No Plot? No Problem!

I have plots aplenty. Does that mean I DO have problems?

No Plot? No Problem!
by Chris Baty

This is not a book that details the fine workings of the construction of a story. This is not a book that teaches burgeoning writers how to get a novel published. This is a book that teaches how to write a novel in thirty days.

Baty is very up-front in his purpose. He wants to help his readers compete in National Novel Writing Month. He doesn’t suggest tips for editing until near the end. He doesn’t bother outlining ways to put spit and polish on. He tells you how to push out words and words and words. In fact, he bluntly tells the reader to chuck quality out the window and shoot only for quantity. At least, do so for a month.

The book is divided into two parts. Part one lays the groundwork of what a person must gather before the one-month novel-writing challenge starts. Part two walks through the weeks of the month, speaking to certain patterns that Baty has noticed with himself and other month-long novel writers.

I believe the book succeeds in its purpose. I am excited to attempt to push out about 1800 words a day for thirty days. I don’t know if I’ll ever actually attempt the challenge – my day job requires far too much of me on far too an unpredictable pattern to really throw my heart into the attempt – but perhaps for a week? I could do that.

Now, some of its advice may seem dubious. For instance, it encourages the reader to get rid of the inner editor. Just push out words. Keep going. Don’t stop. Do you have characters? Smash them together. Running out of steam? Throw in something to change the status quo; perhaps a death or a birth or a breakup or something. Just… keep… moving!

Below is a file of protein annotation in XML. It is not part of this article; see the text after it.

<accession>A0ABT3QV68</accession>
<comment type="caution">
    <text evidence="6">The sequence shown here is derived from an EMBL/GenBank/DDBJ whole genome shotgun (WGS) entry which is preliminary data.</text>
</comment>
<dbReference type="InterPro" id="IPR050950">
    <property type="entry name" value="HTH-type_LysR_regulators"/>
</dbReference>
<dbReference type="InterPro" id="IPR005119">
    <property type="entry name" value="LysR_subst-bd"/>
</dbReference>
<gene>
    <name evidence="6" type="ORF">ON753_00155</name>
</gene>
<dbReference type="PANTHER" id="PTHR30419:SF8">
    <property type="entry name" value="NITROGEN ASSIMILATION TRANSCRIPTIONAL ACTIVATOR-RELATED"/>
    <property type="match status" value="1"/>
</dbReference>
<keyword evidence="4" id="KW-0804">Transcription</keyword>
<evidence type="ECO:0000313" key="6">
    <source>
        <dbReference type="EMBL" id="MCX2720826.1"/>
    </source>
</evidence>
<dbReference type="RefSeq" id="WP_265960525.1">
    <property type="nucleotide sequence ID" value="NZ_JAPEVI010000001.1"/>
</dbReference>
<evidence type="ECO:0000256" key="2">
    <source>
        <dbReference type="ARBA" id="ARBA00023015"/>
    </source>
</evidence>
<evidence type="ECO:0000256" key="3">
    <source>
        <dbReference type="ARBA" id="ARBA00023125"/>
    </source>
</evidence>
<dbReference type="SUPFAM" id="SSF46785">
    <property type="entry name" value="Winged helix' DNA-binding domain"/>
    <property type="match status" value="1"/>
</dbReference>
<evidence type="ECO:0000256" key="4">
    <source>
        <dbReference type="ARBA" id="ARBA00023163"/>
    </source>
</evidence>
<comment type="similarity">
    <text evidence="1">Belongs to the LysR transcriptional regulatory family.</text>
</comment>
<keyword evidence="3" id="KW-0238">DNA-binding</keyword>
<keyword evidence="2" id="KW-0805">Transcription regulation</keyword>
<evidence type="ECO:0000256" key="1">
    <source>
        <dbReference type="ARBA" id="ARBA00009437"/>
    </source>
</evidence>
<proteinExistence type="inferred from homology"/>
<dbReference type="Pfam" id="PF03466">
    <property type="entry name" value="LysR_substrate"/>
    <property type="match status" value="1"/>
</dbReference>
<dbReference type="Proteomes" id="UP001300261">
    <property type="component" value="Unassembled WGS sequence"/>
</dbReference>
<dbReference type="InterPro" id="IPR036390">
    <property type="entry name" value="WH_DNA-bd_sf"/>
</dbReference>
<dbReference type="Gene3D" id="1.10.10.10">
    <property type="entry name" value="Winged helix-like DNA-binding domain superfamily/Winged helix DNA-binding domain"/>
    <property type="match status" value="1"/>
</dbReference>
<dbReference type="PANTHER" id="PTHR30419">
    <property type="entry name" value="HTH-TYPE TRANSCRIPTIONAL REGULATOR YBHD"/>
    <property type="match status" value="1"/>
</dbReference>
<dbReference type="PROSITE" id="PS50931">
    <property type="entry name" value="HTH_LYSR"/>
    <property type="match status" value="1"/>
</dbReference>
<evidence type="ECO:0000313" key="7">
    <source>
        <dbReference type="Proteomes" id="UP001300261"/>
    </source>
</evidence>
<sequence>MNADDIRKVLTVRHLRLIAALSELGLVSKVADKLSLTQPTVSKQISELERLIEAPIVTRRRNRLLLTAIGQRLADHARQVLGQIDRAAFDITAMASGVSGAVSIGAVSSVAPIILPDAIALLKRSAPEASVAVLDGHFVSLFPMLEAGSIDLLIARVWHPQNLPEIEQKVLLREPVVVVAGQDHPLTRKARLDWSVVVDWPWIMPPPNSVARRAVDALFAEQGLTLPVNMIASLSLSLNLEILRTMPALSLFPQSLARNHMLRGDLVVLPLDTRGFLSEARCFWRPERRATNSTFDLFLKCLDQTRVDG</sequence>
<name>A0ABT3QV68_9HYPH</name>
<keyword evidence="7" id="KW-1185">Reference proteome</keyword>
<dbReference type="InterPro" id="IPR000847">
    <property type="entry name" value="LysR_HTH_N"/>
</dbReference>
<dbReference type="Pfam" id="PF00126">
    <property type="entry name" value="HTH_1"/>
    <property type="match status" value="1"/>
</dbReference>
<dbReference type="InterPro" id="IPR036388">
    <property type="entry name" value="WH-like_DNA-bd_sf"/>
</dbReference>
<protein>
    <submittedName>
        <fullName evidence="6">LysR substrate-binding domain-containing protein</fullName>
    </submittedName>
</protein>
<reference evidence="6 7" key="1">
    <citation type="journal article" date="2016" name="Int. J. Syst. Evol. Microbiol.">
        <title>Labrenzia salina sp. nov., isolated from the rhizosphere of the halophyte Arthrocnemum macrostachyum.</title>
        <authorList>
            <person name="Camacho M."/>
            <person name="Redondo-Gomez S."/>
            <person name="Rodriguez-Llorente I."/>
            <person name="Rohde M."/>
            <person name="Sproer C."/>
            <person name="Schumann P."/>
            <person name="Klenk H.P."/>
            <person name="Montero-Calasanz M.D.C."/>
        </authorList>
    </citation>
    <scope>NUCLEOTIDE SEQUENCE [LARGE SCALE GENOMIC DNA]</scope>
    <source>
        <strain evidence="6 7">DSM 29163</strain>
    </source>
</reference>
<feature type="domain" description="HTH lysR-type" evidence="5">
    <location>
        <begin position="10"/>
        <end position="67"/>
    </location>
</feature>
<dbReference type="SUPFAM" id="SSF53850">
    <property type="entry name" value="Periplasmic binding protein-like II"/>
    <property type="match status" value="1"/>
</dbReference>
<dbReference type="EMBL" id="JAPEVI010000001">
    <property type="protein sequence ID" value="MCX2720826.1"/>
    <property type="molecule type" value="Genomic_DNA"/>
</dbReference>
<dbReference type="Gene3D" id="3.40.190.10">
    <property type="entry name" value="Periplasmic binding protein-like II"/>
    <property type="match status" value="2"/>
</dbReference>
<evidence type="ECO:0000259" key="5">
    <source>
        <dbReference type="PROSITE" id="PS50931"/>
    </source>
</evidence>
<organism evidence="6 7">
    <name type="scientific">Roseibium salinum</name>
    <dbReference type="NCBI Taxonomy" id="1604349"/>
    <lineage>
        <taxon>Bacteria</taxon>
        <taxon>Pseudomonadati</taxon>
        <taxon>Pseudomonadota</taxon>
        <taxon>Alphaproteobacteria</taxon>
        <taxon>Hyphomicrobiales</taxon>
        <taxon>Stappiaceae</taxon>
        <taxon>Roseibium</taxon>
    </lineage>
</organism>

Why would anyone ever get rid of the inner editor? Why turn off that little voice that says, “Hey, that thing you’re writing? It’s crap.”

Baty tells us that the inner editor often stifles creativity. It second guesses right when the author needs to get going and simply write. The inner editor aims for perfection in every line; it wants a masterpiece. Instead, on a rough draft, the author should merely aim to get the story out. Only after the story has appeared on the page should the author go back and start editing and deleting and adding and polishing.

No Plot? No Problem! aims to help writers make it through that rough draft and nothing more. For that purpose, the book is fantastic. If your goal is publishing what you’ve written or finding ways to improve your prose, look elsewhere. If you’re having difficulty getting out a rough draft, read through this helpful little volume.


3 thoughts on “No Plot? No Problem!

  1. I often thought of you while reading this. For me, it was helpful to tell myself: first draft, just write. Deal with everything else later.

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